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Radio Massacre International - Blacker CD (album) cover


Radio Massacre International


Progressive Electronic

4.50 | 11 ratings

From, the ultimate progressive rock music website

5 stars Radio Massacre International is one of those groups that record so much you get to see their strong and weak points, much as you would Acid Mothers Temple, except of course, RMI's music is electronic, influenced by the Berlin School, especially Tangerine Dream, Klaus Schulze, and Ash Ra Tempel. At their best, they create some of the finest electronic music since TD's glory days, on an off day, it sounds like they just turn on the sequencers and leave the room (of course they didn't, but sometimes they don't know when to give them a rest). I really love their approach, using analog and analog modeling synths, and most of all the Mellotron (I understand they bought some of their tron tapes from Tangerine Dream themselves, so it's nice to see someone else using their tapes to good use).

Blacker is one of a million (just kidding) band-sanction CD-Rs that often appear just shortly after a regular release, and this is perhaps one of my all-time favorites from RMI! They go a more experimental route, and they really got creative with the sequencers here, not leaving them on autopilot as sometimes they do. It doesn't start off too encouraging, with "Dubly". It sounds mainly like Duncan Goddard doing some minimalist thing on his bass guitar, with some strange electronic effects in the background, some faint percussion from Steve Dinsdale, and guitar from Gary Houghton. But at least the goodies are just around the corner, and wait until you get a load of the next cut, "This is Scenery?". This truly blew me away, they really get experimental here, with some industrial sounds effects, and the Mellotron rearing its head from time to time, and I really love the us of sequencers here, because they don't keep the same rhythm of pattern for long. I can't help but be reminded a bit of TD's Ricochet at times. "No Bones" is Gary Houghton's time to shine, creating a trippy spacy guitar pattern that gets me thinking of Ash Ra Tempel. "Enormodome" is another rather experimental piece, but when the sequencers kick in they remind me of John Carpenter's score to Halloween. I really love this synth bass that pop in.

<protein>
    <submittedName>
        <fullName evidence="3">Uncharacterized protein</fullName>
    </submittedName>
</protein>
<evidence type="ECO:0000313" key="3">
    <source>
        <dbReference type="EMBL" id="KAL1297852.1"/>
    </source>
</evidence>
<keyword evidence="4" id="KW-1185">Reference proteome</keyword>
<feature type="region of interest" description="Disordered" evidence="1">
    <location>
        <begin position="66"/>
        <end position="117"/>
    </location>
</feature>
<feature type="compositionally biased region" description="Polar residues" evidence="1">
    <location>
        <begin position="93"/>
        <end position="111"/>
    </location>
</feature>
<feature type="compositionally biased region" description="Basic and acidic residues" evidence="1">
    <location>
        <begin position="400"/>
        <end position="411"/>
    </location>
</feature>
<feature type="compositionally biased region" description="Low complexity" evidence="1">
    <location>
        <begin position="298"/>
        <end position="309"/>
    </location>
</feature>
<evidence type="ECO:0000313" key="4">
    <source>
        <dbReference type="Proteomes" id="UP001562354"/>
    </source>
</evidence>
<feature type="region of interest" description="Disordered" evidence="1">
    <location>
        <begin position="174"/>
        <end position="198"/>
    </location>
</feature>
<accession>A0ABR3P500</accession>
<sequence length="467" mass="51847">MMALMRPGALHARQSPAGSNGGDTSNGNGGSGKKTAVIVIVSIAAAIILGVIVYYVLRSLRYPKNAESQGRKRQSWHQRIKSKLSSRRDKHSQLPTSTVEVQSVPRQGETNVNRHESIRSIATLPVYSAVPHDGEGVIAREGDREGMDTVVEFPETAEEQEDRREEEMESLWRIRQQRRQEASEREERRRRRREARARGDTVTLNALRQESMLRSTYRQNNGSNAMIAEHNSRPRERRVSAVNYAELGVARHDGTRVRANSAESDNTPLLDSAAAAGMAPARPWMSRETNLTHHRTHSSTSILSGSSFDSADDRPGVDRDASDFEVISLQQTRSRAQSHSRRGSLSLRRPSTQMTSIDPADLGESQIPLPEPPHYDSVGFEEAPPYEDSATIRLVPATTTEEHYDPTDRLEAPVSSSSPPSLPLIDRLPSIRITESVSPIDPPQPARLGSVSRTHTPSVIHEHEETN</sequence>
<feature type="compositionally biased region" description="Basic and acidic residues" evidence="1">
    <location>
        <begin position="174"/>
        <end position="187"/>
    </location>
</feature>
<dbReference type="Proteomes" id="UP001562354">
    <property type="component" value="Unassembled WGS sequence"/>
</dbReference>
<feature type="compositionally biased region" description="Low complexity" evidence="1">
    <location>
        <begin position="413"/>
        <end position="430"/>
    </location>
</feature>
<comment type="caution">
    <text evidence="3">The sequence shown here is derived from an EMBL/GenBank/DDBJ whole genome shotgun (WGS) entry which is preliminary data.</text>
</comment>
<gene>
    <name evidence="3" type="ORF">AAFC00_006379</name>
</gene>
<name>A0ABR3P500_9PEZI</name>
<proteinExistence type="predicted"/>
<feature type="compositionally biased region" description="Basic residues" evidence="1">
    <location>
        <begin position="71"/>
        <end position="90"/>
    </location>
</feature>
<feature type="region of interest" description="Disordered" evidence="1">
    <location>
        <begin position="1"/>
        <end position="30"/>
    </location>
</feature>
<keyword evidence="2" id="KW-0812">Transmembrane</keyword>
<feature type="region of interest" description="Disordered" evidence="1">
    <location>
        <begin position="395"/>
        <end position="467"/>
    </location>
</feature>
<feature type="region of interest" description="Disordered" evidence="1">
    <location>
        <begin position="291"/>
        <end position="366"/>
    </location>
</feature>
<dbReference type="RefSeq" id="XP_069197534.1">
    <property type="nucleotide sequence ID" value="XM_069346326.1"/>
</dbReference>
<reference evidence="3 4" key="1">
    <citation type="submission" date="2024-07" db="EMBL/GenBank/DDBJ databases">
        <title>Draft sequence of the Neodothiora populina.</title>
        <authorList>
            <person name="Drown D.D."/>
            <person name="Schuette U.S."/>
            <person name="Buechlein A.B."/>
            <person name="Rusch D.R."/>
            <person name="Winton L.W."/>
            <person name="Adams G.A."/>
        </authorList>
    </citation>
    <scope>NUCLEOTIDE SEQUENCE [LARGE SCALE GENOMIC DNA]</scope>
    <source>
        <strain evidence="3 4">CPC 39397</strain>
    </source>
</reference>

I guess RMI are never afraid to take risks, that's for sure, because at their best, they create some of the greatest electronic music I have ever heard, and Blacker definitely captures them at their best, this one comes with my highest recommendation!

Progfan97402 | 5/5 |


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